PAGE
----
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Last week, our blog discussed how CDC statistics revealed that catheter associated urinary tract infections — or CAUTIs — are among the most common types of hospital-acquired infections, comprising over 30 percent of total infections. We also discussed how untreated CAUTIs can evolve into potentially deadly bloodstream infections, while even CAUTIs treated with antibiotics can still result in the onset of more serious conditions.
The good news in all this is that thanks to the actions of the federal government, more U.S. hospitals are now becoming increasingly aware of the health threat posed by CAUTIs and actively taking steps to ensure that they are eliminated.
That’s because hospitals are not only required to report some infection rates to the federal government for public dissemination, but also because the Centers for Medicare and Medicaid Services is no longer reimbursing hospitals for the costs associated with the treatment of CAUTIs.
Despite all this, however, a recent survey of 2,300 hospitals scattered across the 50 states by the advocacy group Consumer Reports revealed that over 300 hospitals actually earned the lowest ratings, meaning their CAUTI rates were at least double the national average. Here, the authors suggest this may have something to do with hospital officials actively focusing on eliminating other types of infections first.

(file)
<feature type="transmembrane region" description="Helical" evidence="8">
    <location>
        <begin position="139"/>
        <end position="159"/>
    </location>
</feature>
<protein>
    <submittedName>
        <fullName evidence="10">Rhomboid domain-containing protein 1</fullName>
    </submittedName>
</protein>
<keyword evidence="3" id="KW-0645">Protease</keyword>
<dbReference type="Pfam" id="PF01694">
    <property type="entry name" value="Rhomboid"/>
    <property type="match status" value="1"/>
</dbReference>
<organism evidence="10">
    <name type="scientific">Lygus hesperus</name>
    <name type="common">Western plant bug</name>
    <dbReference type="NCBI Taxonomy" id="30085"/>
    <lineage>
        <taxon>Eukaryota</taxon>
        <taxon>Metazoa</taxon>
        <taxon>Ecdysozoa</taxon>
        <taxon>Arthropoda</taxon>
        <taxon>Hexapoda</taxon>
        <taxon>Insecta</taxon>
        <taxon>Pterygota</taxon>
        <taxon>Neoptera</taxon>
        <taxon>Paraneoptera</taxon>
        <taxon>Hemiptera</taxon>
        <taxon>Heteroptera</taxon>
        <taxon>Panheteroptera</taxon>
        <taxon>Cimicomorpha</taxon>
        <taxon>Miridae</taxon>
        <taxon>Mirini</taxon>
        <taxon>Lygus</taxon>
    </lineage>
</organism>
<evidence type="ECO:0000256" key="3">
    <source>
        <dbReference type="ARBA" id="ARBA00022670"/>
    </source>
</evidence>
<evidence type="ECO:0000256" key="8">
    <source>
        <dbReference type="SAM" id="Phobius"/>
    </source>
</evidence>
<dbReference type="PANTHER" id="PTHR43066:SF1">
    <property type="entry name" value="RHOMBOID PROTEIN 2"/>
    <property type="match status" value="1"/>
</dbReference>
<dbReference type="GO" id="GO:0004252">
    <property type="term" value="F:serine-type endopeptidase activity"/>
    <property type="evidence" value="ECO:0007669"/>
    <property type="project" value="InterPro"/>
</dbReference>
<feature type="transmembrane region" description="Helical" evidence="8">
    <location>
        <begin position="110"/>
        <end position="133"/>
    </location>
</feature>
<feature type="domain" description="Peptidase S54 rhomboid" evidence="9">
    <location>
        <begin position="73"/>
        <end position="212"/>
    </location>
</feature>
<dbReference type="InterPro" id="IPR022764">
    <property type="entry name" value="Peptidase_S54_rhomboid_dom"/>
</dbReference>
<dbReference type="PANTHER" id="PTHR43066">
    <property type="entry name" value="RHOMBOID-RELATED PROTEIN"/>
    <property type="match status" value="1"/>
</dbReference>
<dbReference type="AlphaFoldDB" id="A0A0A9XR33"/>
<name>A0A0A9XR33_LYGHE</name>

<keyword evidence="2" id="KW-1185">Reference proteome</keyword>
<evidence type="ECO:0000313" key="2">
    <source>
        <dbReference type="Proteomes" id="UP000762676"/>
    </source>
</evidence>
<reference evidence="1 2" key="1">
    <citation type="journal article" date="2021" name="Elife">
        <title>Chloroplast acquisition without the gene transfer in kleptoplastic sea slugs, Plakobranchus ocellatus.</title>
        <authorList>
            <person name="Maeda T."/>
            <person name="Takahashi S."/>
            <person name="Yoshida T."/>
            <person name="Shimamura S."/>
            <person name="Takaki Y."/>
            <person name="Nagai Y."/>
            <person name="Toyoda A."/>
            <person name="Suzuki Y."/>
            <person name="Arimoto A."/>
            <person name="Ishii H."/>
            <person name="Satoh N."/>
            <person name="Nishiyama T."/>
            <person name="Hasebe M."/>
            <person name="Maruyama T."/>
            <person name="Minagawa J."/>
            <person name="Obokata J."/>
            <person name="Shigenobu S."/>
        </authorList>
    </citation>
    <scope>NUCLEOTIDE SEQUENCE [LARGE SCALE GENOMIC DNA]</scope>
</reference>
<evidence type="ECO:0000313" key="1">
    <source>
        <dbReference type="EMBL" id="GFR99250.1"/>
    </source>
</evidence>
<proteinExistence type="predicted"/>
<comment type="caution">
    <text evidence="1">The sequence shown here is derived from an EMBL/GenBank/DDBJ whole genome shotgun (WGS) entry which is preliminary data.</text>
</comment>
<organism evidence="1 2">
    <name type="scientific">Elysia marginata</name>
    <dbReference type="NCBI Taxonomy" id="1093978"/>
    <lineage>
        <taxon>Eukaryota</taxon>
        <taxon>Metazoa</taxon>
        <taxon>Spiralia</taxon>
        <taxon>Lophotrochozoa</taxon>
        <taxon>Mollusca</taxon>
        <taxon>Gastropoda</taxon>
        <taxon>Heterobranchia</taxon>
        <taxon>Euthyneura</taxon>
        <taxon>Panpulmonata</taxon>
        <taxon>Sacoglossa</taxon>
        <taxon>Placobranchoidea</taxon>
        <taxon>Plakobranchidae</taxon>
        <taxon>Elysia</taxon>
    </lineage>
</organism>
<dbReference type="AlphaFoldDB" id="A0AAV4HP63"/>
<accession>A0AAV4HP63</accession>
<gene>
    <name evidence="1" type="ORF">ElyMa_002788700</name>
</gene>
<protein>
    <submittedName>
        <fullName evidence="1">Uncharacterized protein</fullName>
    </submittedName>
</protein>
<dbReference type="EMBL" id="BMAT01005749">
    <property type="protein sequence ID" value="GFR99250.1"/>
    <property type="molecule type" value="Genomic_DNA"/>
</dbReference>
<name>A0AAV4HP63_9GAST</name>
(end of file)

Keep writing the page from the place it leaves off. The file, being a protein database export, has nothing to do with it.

Whatever the reason, experts indicate that there are steps that patients can take to protect themselves against CAUTIs.
First and foremost, experts advise patients to ask hospital staff if the urinary catheter is necessary on a daily basis, as the longer one is used, the greater the chances of infection. Indeed, they advise patients to ask staff to remove the catheter as soon as they feel that they are ready to either use a bedpan or walk to the restroom on their own.
If the urinary catheter is necessary, experts advise patients to ensure that it’s emptied and cleaned regularly and that every person who handles it has properly sterilized their hands beforehand.
Finally, they advise patients to monitor themselves for fever, as this can often be the first sign of a CAUTI and to be certain to communicate this to hospital staff who may overlook taking their temperature in the otherwise chaotic setting.
Remember that you can seek justice if you’ve suffered serious bodily harm caused by an otherwise preventable hospital-acquired infection that you believe was attributable to hospital negligence.
Source: Consumer Reports, “Watch out for urinary tract infections in hospitals,” June 2014